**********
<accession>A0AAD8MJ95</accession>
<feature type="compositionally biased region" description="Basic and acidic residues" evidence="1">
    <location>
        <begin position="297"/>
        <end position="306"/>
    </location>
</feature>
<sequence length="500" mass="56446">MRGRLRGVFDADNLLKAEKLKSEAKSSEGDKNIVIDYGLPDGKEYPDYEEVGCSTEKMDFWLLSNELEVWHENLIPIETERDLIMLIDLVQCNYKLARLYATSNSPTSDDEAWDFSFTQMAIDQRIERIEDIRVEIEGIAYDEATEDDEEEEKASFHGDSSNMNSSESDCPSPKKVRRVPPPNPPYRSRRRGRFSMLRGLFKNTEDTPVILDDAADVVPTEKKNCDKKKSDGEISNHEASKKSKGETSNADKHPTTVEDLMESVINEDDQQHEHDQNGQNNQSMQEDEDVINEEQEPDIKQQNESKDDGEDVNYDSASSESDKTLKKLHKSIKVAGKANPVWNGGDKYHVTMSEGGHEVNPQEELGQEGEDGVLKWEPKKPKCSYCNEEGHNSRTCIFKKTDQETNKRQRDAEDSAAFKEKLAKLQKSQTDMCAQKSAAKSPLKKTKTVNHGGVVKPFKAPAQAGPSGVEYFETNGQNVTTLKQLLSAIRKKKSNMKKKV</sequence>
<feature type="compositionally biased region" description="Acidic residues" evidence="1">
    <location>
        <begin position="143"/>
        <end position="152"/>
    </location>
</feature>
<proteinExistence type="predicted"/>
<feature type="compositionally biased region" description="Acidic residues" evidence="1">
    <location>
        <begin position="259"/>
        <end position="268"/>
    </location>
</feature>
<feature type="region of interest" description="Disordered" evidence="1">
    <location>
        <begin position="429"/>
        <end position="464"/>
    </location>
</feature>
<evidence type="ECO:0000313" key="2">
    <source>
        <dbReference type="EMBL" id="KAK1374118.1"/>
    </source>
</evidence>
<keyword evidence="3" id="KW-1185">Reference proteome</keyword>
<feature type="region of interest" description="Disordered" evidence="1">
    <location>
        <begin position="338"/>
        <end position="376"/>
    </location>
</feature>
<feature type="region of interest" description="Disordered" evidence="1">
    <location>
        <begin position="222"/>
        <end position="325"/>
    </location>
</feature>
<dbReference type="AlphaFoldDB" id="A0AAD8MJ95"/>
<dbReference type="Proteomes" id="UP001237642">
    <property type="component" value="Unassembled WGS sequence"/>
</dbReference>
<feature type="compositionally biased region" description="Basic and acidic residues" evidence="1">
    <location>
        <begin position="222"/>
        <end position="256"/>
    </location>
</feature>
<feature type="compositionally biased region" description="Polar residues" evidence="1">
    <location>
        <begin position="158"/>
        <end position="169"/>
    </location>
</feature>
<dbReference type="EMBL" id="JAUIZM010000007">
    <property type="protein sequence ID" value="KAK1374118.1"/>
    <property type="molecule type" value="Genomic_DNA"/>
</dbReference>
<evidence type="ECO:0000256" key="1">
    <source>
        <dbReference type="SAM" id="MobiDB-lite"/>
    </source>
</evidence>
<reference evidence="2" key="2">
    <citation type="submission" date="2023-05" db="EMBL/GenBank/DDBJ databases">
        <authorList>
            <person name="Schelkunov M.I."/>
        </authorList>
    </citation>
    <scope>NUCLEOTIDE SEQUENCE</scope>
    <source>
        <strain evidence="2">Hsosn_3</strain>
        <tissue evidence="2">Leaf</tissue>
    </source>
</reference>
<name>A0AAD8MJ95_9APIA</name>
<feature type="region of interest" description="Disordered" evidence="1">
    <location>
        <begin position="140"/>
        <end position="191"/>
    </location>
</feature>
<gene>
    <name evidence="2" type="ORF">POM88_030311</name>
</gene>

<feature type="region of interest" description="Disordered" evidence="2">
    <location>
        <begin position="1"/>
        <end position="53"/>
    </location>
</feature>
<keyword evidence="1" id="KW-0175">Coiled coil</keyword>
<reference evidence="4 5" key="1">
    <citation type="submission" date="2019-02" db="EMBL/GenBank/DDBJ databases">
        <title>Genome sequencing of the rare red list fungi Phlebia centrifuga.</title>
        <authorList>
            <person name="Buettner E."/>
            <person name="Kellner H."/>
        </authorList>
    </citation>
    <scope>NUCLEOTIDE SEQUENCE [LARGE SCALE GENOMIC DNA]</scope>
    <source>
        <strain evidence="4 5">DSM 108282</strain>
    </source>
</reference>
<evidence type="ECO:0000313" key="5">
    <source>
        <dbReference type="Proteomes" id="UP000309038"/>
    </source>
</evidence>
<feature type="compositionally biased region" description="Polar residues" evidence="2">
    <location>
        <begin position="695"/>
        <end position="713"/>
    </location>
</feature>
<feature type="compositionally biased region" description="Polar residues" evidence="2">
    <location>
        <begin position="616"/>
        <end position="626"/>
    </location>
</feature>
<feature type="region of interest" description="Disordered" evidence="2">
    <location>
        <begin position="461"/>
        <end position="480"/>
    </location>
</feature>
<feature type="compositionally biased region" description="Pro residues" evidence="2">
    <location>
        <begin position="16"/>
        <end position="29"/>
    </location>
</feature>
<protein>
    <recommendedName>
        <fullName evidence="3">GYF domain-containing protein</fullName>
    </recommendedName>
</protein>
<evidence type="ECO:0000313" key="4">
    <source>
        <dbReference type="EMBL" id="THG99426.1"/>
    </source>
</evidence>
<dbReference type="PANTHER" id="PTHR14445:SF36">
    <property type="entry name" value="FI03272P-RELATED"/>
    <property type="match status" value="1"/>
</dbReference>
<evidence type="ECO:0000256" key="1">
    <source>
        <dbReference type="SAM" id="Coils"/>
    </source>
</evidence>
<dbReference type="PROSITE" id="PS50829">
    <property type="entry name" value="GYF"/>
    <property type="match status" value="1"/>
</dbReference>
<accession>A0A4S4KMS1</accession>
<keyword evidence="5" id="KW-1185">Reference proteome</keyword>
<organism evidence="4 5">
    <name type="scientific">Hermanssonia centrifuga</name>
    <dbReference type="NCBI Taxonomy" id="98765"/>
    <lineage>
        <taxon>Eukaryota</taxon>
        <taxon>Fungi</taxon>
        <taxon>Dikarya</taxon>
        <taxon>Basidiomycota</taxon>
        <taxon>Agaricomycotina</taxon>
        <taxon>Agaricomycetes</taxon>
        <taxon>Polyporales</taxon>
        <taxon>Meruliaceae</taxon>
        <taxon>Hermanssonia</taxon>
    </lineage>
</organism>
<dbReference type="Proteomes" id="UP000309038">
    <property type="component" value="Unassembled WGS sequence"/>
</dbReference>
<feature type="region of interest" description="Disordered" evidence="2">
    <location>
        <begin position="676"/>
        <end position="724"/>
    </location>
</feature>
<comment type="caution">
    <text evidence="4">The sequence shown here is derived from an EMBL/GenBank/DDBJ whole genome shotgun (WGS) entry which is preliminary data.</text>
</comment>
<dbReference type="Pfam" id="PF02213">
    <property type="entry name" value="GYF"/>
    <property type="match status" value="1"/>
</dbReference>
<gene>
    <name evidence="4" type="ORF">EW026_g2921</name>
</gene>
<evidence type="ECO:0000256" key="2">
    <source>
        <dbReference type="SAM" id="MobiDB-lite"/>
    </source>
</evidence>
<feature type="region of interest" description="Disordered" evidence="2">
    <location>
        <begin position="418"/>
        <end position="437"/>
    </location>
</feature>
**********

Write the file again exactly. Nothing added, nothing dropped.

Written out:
<accession>A0AAD8MJ95</accession>
<feature type="compositionally biased region" description="Basic and acidic residues" evidence="1">
    <location>
        <begin position="297"/>
        <end position="306"/>
    </location>
</feature>
<sequence length="500" mass="56446">MRGRLRGVFDADNLLKAEKLKSEAKSSEGDKNIVIDYGLPDGKEYPDYEEVGCSTEKMDFWLLSNELEVWHENLIPIETERDLIMLIDLVQCNYKLARLYATSNSPTSDDEAWDFSFTQMAIDQRIERIEDIRVEIEGIAYDEATEDDEEEEKASFHGDSSNMNSSESDCPSPKKVRRVPPPNPPYRSRRRGRFSMLRGLFKNTEDTPVILDDAADVVPTEKKNCDKKKSDGEISNHEASKKSKGETSNADKHPTTVEDLMESVINEDDQQHEHDQNGQNNQSMQEDEDVINEEQEPDIKQQNESKDDGEDVNYDSASSESDKTLKKLHKSIKVAGKANPVWNGGDKYHVTMSEGGHEVNPQEELGQEGEDGVLKWEPKKPKCSYCNEEGHNSRTCIFKKTDQETNKRQRDAEDSAAFKEKLAKLQKSQTDMCAQKSAAKSPLKKTKTVNHGGVVKPFKAPAQAGPSGVEYFETNGQNVTTLKQLLSAIRKKKSNMKKKV</sequence>
<feature type="compositionally biased region" description="Acidic residues" evidence="1">
    <location>
        <begin position="143"/>
        <end position="152"/>
    </location>
</feature>
<proteinExistence type="predicted"/>
<feature type="compositionally biased region" description="Acidic residues" evidence="1">
    <location>
        <begin position="259"/>
        <end position="268"/>
    </location>
</feature>
<feature type="region of interest" description="Disordered" evidence="1">
    <location>
        <begin position="429"/>
        <end position="464"/>
    </location>
</feature>
<evidence type="ECO:0000313" key="2">
    <source>
        <dbReference type="EMBL" id="KAK1374118.1"/>
    </source>
</evidence>
<keyword evidence="3" id="KW-1185">Reference proteome</keyword>
<feature type="region of interest" description="Disordered" evidence="1">
    <location>
        <begin position="338"/>
        <end position="376"/>
    </location>
</feature>
<feature type="region of interest" description="Disordered" evidence="1">
    <location>
        <begin position="222"/>
        <end position="325"/>
    </location>
</feature>
<dbReference type="AlphaFoldDB" id="A0AAD8MJ95"/>
<dbReference type="Proteomes" id="UP001237642">
    <property type="component" value="Unassembled WGS sequence"/>
</dbReference>
<feature type="compositionally biased region" description="Basic and acidic residues" evidence="1">
    <location>
        <begin position="222"/>
        <end position="256"/>
    </location>
</feature>
<feature type="compositionally biased region" description="Polar residues" evidence="1">
    <location>
        <begin position="158"/>
        <end position="169"/>
    </location>
</feature>
<dbReference type="EMBL" id="JAUIZM010000007">
    <property type="protein sequence ID" value="KAK1374118.1"/>
    <property type="molecule type" value="Genomic_DNA"/>
</dbReference>
<evidence type="ECO:0000256" key="1">
    <source>
        <dbReference type="SAM" id="MobiDB-lite"/>
    </source>
</evidence>
<reference evidence="2" key="2">
    <citation type="submission" date="2023-05" db="EMBL/GenBank/DDBJ databases">
        <authorList>
            <person name="Schelkunov M.I."/>
        </authorList>
    </citation>
    <scope>NUCLEOTIDE SEQUENCE</scope>
    <source>
        <strain evidence="2">Hsosn_3</strain>
        <tissue evidence="2">Leaf</tissue>
    </source>
</reference>
<name>A0AAD8MJ95_9APIA</name>
<feature type="region of interest" description="Disordered" evidence="1">
    <location>
        <begin position="140"/>
        <end position="191"/>
    </location>
</feature>
<gene>
    <name evidence="2" type="ORF">POM88_030311</name>
</gene>

<feature type="region of interest" description="Disordered" evidence="2">
    <location>
        <begin position="1"/>
        <end position="53"/>
    </location>
</feature>
<keyword evidence="1" id="KW-0175">Coiled coil</keyword>
<reference evidence="4 5" key="1">
    <citation type="submission" date="2019-02" db="EMBL/GenBank/DDBJ databases">
        <title>Genome sequencing of the rare red list fungi Phlebia centrifuga.</title>
        <authorList>
            <person name="Buettner E."/>
            <person name="Kellner H."/>
        </authorList>
    </citation>
    <scope>NUCLEOTIDE SEQUENCE [LARGE SCALE GENOMIC DNA]</scope>
    <source>
        <strain evidence="4 5">DSM 108282</strain>
    </source>
</reference>
<evidence type="ECO:0000313" key="5">
    <source>
        <dbReference type="Proteomes" id="UP000309038"/>
    </source>
</evidence>
<feature type="compositionally biased region" description="Polar residues" evidence="2">
    <location>
        <begin position="695"/>
        <end position="713"/>
    </location>
</feature>
<feature type="compositionally biased region" description="Polar residues" evidence="2">
    <location>
        <begin position="616"/>
        <end position="626"/>
    </location>
</feature>
<feature type="region of interest" description="Disordered" evidence="2">
    <location>
        <begin position="461"/>
        <end position="480"/>
    </location>
</feature>
<feature type="compositionally biased region" description="Pro residues" evidence="2">
    <location>
        <begin position="16"/>
        <end position="29"/>
    </location>
</feature>
<protein>
    <recommendedName>
        <fullName evidence="3">GYF domain-containing protein</fullName>
    </recommendedName>
</protein>
<evidence type="ECO:0000313" key="4">
    <source>
        <dbReference type="EMBL" id="THG99426.1"/>
    </source>
</evidence>
<dbReference type="PANTHER" id="PTHR14445:SF36">
    <property type="entry name" value="FI03272P-RELATED"/>
    <property type="match status" value="1"/>
</dbReference>
<evidence type="ECO:0000256" key="1">
    <source>
        <dbReference type="SAM" id="Coils"/>
    </source>
</evidence>
<dbReference type="PROSITE" id="PS50829">
    <property type="entry name" value="GYF"/>
    <property type="match status" value="1"/>
</dbReference>
<accession>A0A4S4KMS1</accession>
<keyword evidence="5" id="KW-1185">Reference proteome</keyword>
<organism evidence="4 5">
    <name type="scientific">Hermanssonia centrifuga</name>
    <dbReference type="NCBI Taxonomy" id="98765"/>
    <lineage>
        <taxon>Eukaryota</taxon>
        <taxon>Fungi</taxon>
        <taxon>Dikarya</taxon>
        <taxon>Basidiomycota</taxon>
        <taxon>Agaricomycotina</taxon>
        <taxon>Agaricomycetes</taxon>
        <taxon>Polyporales</taxon>
        <taxon>Meruliaceae</taxon>
        <taxon>Hermanssonia</taxon>
    </lineage>
</organism>
<dbReference type="Proteomes" id="UP000309038">
    <property type="component" value="Unassembled WGS sequence"/>
</dbReference>
<feature type="region of interest" description="Disordered" evidence="2">
    <location>
        <begin position="676"/>
        <end position="724"/>
    </location>
</feature>
<comment type="caution">
    <text evidence="4">The sequence shown here is derived from an EMBL/GenBank/DDBJ whole genome shotgun (WGS) entry which is preliminary data.</text>
</comment>
<dbReference type="Pfam" id="PF02213">
    <property type="entry name" value="GYF"/>
    <property type="match status" value="1"/>
</dbReference>
<gene>
    <name evidence="4" type="ORF">EW026_g2921</name>
</gene>
<evidence type="ECO:0000256" key="2">
    <source>
        <dbReference type="SAM" id="MobiDB-lite"/>
    </source>
</evidence>
<feature type="region of interest" description="Disordered" evidence="2">
    <location>
        <begin position="418"/>
        <end position="437"/>
    </location>
</feature>